The Best and Worst Home Improvement Projects
Spend your weekend working on something that will return your investment
With the weather warming up, many homeowners are getting big ideas for their homes. Most hope for a big return on their investment, but the truth is a majority of home improvement projects will yield only a fraction of the initial investment in increased home value. Here is a quick list of the best and worst home improvements you can do for the money.
Best Home Improvements for Return on Investment
Windows are a major cause of home insulation issues; they let out cool air in the summer and don’t prevent the cold from penetrating in the winter. If you’ve wanted to upgrade your old windows, here is some good news.
Up to 90% of the invested cost will be returned in the value of your home, and you can expect to see major energy savings every month that will quickly make up the additional 10%.
Replacing the Garage Door
While upgrading garage space and available features offers minimal return on investment, changing out the old garage door for a newer model can offer one of the best ROIs available for an upgrade.
New mid-to-high end models not only add curb appeal, but come in at one of the cheaper upgrades at only £700 on average. Expect to also see a majority of the cost recouped; at least 70% of the cost will be reflected in your home value.
Replacing Exterior Siding
Siding is one of the more expensive upgrades you can do, but it also has nearly an 80% return on investment just in your home value alone, and that’s not considering the energy savings you’ll be seeing every month.
You’ll need to invest in a good fiber-cement product and be willing to invest around £6,000 up front; but if you’re planning on selling after 5 years or so, you can expect to have all your invested money returned in home value and lower monthly bills.
Livable square footage is another great way you can improve your property value. Converting an attic into a bedroom can be time consuming and require skilled labor, but you can expect over 70% ROI, plus the use of all that extra space without having to add on to your home.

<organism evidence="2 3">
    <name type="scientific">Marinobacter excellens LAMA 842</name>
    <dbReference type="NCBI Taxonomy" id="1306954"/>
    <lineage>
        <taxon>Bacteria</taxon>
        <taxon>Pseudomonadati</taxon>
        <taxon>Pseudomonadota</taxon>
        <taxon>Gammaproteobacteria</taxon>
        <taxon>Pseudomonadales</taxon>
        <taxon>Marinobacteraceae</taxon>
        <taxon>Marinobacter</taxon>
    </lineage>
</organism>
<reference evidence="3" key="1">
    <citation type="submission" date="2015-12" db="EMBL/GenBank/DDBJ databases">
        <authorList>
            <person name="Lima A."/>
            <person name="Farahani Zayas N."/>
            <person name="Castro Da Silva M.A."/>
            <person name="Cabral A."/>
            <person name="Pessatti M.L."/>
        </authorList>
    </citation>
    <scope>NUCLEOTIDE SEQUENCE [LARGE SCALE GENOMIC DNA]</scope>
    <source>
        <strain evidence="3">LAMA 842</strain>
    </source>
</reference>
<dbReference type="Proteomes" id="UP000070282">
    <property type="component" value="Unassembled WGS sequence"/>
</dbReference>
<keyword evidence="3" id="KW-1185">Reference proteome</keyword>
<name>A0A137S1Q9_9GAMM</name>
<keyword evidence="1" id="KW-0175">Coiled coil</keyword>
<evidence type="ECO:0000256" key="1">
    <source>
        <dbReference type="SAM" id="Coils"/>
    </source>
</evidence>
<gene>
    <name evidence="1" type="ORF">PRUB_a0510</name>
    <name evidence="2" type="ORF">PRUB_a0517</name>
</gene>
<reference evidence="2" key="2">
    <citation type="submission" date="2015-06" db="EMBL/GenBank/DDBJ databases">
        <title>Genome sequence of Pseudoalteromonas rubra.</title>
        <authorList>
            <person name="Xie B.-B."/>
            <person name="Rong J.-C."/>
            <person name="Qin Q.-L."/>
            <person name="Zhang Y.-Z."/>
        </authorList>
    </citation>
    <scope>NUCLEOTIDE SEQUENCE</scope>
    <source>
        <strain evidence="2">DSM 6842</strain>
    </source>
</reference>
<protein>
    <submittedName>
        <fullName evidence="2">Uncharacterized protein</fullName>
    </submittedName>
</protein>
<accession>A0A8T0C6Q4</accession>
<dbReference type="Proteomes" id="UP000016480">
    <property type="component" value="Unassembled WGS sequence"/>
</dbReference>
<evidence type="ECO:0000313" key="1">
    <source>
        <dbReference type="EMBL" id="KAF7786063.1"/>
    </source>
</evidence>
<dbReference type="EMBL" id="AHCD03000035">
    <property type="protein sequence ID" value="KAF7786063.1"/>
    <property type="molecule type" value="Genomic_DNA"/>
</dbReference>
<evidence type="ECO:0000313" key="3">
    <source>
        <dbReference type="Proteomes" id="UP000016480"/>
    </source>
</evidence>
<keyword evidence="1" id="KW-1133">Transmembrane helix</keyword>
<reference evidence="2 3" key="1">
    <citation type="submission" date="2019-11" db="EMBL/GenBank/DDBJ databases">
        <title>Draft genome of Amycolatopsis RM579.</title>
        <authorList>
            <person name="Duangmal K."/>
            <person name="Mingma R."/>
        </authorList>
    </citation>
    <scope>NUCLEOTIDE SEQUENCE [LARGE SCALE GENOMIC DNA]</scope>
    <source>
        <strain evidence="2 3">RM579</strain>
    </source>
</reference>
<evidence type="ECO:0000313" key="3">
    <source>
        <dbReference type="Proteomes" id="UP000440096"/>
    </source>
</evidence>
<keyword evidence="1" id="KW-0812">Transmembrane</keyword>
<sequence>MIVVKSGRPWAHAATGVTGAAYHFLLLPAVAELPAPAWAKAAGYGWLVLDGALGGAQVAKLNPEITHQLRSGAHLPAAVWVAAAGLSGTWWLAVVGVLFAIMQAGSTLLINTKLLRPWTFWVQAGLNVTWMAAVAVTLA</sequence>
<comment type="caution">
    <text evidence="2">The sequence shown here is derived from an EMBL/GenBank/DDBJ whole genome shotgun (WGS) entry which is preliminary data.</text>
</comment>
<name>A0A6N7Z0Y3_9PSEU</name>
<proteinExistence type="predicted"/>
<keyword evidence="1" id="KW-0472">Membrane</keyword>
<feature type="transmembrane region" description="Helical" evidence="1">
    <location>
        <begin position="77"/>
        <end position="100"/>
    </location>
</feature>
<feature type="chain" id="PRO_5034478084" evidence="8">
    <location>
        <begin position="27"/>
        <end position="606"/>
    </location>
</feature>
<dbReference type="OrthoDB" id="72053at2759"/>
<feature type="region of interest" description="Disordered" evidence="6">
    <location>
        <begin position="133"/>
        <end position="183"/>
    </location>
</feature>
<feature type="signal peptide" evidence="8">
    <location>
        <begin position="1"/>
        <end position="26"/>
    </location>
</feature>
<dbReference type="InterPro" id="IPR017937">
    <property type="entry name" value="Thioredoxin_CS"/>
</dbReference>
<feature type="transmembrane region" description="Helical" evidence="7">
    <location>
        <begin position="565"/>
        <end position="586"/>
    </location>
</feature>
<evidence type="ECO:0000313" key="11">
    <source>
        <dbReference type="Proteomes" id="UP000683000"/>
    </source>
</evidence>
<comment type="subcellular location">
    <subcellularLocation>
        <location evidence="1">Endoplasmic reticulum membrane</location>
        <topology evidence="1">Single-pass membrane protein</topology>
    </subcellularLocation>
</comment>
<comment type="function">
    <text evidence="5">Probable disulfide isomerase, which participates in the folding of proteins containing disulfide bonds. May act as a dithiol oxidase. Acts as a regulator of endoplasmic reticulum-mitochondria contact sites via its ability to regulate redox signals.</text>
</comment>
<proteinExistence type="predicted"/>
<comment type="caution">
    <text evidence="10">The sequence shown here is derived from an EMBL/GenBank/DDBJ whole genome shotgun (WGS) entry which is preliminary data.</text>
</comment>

Playhouse additions may have a similar ROI depending on your neighborhood, but bathroom additions certainly will not.
Worst Home Improvements for Return on Investment
Putting in a Pool
Pools always seem like a good idea—kids love them, and it’s easy to imagine that everyone wants one—but many homeowners balk at the added effort and cost of maintenance, so it isn’t the selling point that many homeowners imagine.
You can expect to get back about %30-%50 of your initial investment, and that isn’t including higher insurance rates, £800 a year on average to maintain the pool, and roughly £4,000 every 10 years to resurface the area. Get one if you expect to enjoy it and want to pay for it, but don’t call it an “investment”.
Replacing the Roof
You should only plan on replacing your roof if you absolutely have to. Poorly-maintained roofs certainly decrease home value, but a new roof might barely add £5,000 to your entire home value, and that’s with an average replacement cost of over £10,000.
Adding a Backup Generator
If you find yourself inconvenienced by a storm a couple times a year, you might think investing in a home backup generator will be easily worth it. Expect to drop over £6,500 to have a 70-amp generator professionally installed, and only see 47% back in your home value. If you’re not expecting the zombie apocalypse any time soon, it probably isn’t worth the money.
Adding a Sunroom
This might just be one of the worst investments you can make in a home. For the most part, the square footage added doesn’t count towards your entire home, so it hardly brings back any of your investment money. Remodeling Magazine recently added a bare-bones sunroom addition to a home, only to find out that after spending £49,000, they had only increased the home’s value by £22,500.